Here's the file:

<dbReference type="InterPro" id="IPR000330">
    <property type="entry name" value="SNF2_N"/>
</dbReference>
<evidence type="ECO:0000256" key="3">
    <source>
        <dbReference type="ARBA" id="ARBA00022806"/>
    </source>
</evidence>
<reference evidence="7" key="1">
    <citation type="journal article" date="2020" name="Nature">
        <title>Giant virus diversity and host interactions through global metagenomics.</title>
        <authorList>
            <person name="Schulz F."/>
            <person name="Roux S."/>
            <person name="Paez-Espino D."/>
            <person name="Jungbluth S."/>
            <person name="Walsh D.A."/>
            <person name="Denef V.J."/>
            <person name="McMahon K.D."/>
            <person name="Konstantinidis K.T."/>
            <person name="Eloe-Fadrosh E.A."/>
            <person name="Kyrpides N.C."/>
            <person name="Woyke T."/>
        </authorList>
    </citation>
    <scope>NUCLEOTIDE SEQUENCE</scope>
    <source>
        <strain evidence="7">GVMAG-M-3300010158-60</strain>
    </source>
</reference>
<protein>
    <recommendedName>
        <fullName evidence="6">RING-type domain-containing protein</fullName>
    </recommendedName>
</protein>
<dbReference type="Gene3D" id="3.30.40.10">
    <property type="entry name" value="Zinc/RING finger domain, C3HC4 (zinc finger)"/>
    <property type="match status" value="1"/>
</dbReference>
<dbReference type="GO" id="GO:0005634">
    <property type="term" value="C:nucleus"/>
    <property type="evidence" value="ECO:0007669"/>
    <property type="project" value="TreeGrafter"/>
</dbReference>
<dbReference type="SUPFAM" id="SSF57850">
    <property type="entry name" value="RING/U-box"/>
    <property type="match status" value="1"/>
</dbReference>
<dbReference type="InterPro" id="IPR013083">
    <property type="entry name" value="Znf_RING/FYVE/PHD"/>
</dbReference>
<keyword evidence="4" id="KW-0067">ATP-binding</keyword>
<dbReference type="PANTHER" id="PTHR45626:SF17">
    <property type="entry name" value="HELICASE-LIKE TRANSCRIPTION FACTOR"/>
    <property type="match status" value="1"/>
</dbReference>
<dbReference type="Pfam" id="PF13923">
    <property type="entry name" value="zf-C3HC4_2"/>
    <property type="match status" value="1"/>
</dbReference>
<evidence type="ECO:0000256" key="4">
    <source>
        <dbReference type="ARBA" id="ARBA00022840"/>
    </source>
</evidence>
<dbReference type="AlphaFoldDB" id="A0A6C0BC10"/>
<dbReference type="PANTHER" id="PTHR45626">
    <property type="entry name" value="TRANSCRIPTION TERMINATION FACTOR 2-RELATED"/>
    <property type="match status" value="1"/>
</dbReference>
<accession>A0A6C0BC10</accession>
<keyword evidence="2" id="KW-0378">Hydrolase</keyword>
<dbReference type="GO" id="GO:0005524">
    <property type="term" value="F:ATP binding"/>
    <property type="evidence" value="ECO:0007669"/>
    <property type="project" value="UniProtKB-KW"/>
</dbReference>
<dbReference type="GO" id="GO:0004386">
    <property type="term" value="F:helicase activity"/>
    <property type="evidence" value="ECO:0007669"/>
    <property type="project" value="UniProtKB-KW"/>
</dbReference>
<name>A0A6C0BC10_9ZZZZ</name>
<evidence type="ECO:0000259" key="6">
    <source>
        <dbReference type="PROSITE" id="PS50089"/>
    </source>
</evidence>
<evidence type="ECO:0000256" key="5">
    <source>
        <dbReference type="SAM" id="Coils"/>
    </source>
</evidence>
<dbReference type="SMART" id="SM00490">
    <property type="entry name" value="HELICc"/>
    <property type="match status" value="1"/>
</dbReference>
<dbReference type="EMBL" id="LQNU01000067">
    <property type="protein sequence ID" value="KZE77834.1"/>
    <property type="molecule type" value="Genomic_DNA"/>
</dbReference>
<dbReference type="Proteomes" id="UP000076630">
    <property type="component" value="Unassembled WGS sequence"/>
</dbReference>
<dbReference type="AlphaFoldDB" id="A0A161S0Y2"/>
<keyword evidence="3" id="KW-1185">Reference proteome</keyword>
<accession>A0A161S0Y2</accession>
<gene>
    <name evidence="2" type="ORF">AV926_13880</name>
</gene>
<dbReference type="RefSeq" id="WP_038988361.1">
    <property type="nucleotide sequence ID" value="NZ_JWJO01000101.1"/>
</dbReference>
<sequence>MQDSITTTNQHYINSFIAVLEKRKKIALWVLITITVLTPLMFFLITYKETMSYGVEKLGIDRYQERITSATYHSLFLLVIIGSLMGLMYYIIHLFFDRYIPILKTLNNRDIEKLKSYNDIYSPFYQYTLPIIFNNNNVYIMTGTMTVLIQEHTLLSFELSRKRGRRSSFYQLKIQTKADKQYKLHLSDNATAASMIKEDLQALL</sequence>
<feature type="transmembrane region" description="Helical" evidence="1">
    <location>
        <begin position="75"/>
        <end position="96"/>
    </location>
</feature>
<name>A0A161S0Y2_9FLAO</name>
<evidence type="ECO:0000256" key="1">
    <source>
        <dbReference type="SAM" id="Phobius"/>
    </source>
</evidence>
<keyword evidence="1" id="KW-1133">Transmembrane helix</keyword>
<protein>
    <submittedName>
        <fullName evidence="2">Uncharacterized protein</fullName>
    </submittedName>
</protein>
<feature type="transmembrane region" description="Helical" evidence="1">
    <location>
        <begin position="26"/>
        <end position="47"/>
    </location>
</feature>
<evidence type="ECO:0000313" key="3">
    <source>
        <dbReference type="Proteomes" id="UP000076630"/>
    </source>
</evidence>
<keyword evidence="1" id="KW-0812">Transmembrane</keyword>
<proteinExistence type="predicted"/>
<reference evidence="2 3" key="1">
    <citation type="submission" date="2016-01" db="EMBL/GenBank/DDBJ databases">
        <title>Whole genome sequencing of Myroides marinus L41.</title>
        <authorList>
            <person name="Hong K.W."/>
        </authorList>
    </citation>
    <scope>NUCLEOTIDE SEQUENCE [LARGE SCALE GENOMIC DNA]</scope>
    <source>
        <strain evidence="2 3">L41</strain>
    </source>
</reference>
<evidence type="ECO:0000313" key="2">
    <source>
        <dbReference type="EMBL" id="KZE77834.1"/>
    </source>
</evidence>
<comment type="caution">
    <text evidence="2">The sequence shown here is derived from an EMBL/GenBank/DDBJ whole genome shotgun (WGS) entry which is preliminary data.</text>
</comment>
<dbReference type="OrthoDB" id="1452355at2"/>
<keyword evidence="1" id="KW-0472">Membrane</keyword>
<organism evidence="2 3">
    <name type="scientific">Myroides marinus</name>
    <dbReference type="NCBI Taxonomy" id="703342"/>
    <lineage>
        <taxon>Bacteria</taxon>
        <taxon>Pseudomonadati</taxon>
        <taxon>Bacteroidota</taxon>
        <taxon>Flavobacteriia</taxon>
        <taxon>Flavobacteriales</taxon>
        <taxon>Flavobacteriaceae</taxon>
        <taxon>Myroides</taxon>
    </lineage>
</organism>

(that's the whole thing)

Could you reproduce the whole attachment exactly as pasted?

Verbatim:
<dbReference type="InterPro" id="IPR000330">
    <property type="entry name" value="SNF2_N"/>
</dbReference>
<evidence type="ECO:0000256" key="3">
    <source>
        <dbReference type="ARBA" id="ARBA00022806"/>
    </source>
</evidence>
<reference evidence="7" key="1">
    <citation type="journal article" date="2020" name="Nature">
        <title>Giant virus diversity and host interactions through global metagenomics.</title>
        <authorList>
            <person name="Schulz F."/>
            <person name="Roux S."/>
            <person name="Paez-Espino D."/>
            <person name="Jungbluth S."/>
            <person name="Walsh D.A."/>
            <person name="Denef V.J."/>
            <person name="McMahon K.D."/>
            <person name="Konstantinidis K.T."/>
            <person name="Eloe-Fadrosh E.A."/>
            <person name="Kyrpides N.C."/>
            <person name="Woyke T."/>
        </authorList>
    </citation>
    <scope>NUCLEOTIDE SEQUENCE</scope>
    <source>
        <strain evidence="7">GVMAG-M-3300010158-60</strain>
    </source>
</reference>
<protein>
    <recommendedName>
        <fullName evidence="6">RING-type domain-containing protein</fullName>
    </recommendedName>
</protein>
<dbReference type="Gene3D" id="3.30.40.10">
    <property type="entry name" value="Zinc/RING finger domain, C3HC4 (zinc finger)"/>
    <property type="match status" value="1"/>
</dbReference>
<dbReference type="GO" id="GO:0005634">
    <property type="term" value="C:nucleus"/>
    <property type="evidence" value="ECO:0007669"/>
    <property type="project" value="TreeGrafter"/>
</dbReference>
<dbReference type="SUPFAM" id="SSF57850">
    <property type="entry name" value="RING/U-box"/>
    <property type="match status" value="1"/>
</dbReference>
<dbReference type="InterPro" id="IPR013083">
    <property type="entry name" value="Znf_RING/FYVE/PHD"/>
</dbReference>
<keyword evidence="4" id="KW-0067">ATP-binding</keyword>
<dbReference type="PANTHER" id="PTHR45626:SF17">
    <property type="entry name" value="HELICASE-LIKE TRANSCRIPTION FACTOR"/>
    <property type="match status" value="1"/>
</dbReference>
<dbReference type="Pfam" id="PF13923">
    <property type="entry name" value="zf-C3HC4_2"/>
    <property type="match status" value="1"/>
</dbReference>
<evidence type="ECO:0000256" key="4">
    <source>
        <dbReference type="ARBA" id="ARBA00022840"/>
    </source>
</evidence>
<dbReference type="AlphaFoldDB" id="A0A6C0BC10"/>
<dbReference type="PANTHER" id="PTHR45626">
    <property type="entry name" value="TRANSCRIPTION TERMINATION FACTOR 2-RELATED"/>
    <property type="match status" value="1"/>
</dbReference>
<accession>A0A6C0BC10</accession>
<keyword evidence="2" id="KW-0378">Hydrolase</keyword>
<dbReference type="GO" id="GO:0005524">
    <property type="term" value="F:ATP binding"/>
    <property type="evidence" value="ECO:0007669"/>
    <property type="project" value="UniProtKB-KW"/>
</dbReference>
<dbReference type="GO" id="GO:0004386">
    <property type="term" value="F:helicase activity"/>
    <property type="evidence" value="ECO:0007669"/>
    <property type="project" value="UniProtKB-KW"/>
</dbReference>
<name>A0A6C0BC10_9ZZZZ</name>
<evidence type="ECO:0000259" key="6">
    <source>
        <dbReference type="PROSITE" id="PS50089"/>
    </source>
</evidence>
<evidence type="ECO:0000256" key="5">
    <source>
        <dbReference type="SAM" id="Coils"/>
    </source>
</evidence>
<dbReference type="SMART" id="SM00490">
    <property type="entry name" value="HELICc"/>
    <property type="match status" value="1"/>
</dbReference>
<dbReference type="EMBL" id="LQNU01000067">
    <property type="protein sequence ID" value="KZE77834.1"/>
    <property type="molecule type" value="Genomic_DNA"/>
</dbReference>
<dbReference type="Proteomes" id="UP000076630">
    <property type="component" value="Unassembled WGS sequence"/>
</dbReference>
<dbReference type="AlphaFoldDB" id="A0A161S0Y2"/>
<keyword evidence="3" id="KW-1185">Reference proteome</keyword>
<accession>A0A161S0Y2</accession>
<gene>
    <name evidence="2" type="ORF">AV926_13880</name>
</gene>
<dbReference type="RefSeq" id="WP_038988361.1">
    <property type="nucleotide sequence ID" value="NZ_JWJO01000101.1"/>
</dbReference>
<sequence>MQDSITTTNQHYINSFIAVLEKRKKIALWVLITITVLTPLMFFLITYKETMSYGVEKLGIDRYQERITSATYHSLFLLVIIGSLMGLMYYIIHLFFDRYIPILKTLNNRDIEKLKSYNDIYSPFYQYTLPIIFNNNNVYIMTGTMTVLIQEHTLLSFELSRKRGRRSSFYQLKIQTKADKQYKLHLSDNATAASMIKEDLQALL</sequence>
<feature type="transmembrane region" description="Helical" evidence="1">
    <location>
        <begin position="75"/>
        <end position="96"/>
    </location>
</feature>
<name>A0A161S0Y2_9FLAO</name>
<evidence type="ECO:0000256" key="1">
    <source>
        <dbReference type="SAM" id="Phobius"/>
    </source>
</evidence>
<keyword evidence="1" id="KW-1133">Transmembrane helix</keyword>
<protein>
    <submittedName>
        <fullName evidence="2">Uncharacterized protein</fullName>
    </submittedName>
</protein>
<feature type="transmembrane region" description="Helical" evidence="1">
    <location>
        <begin position="26"/>
        <end position="47"/>
    </location>
</feature>
<evidence type="ECO:0000313" key="3">
    <source>
        <dbReference type="Proteomes" id="UP000076630"/>
    </source>
</evidence>
<keyword evidence="1" id="KW-0812">Transmembrane</keyword>
<proteinExistence type="predicted"/>
<reference evidence="2 3" key="1">
    <citation type="submission" date="2016-01" db="EMBL/GenBank/DDBJ databases">
        <title>Whole genome sequencing of Myroides marinus L41.</title>
        <authorList>
            <person name="Hong K.W."/>
        </authorList>
    </citation>
    <scope>NUCLEOTIDE SEQUENCE [LARGE SCALE GENOMIC DNA]</scope>
    <source>
        <strain evidence="2 3">L41</strain>
    </source>
</reference>
<evidence type="ECO:0000313" key="2">
    <source>
        <dbReference type="EMBL" id="KZE77834.1"/>
    </source>
</evidence>
<comment type="caution">
    <text evidence="2">The sequence shown here is derived from an EMBL/GenBank/DDBJ whole genome shotgun (WGS) entry which is preliminary data.</text>
</comment>
<dbReference type="OrthoDB" id="1452355at2"/>
<keyword evidence="1" id="KW-0472">Membrane</keyword>
<organism evidence="2 3">
    <name type="scientific">Myroides marinus</name>
    <dbReference type="NCBI Taxonomy" id="703342"/>
    <lineage>
        <taxon>Bacteria</taxon>
        <taxon>Pseudomonadati</taxon>
        <taxon>Bacteroidota</taxon>
        <taxon>Flavobacteriia</taxon>
        <taxon>Flavobacteriales</taxon>
        <taxon>Flavobacteriaceae</taxon>
        <taxon>Myroides</taxon>
    </lineage>
</organism>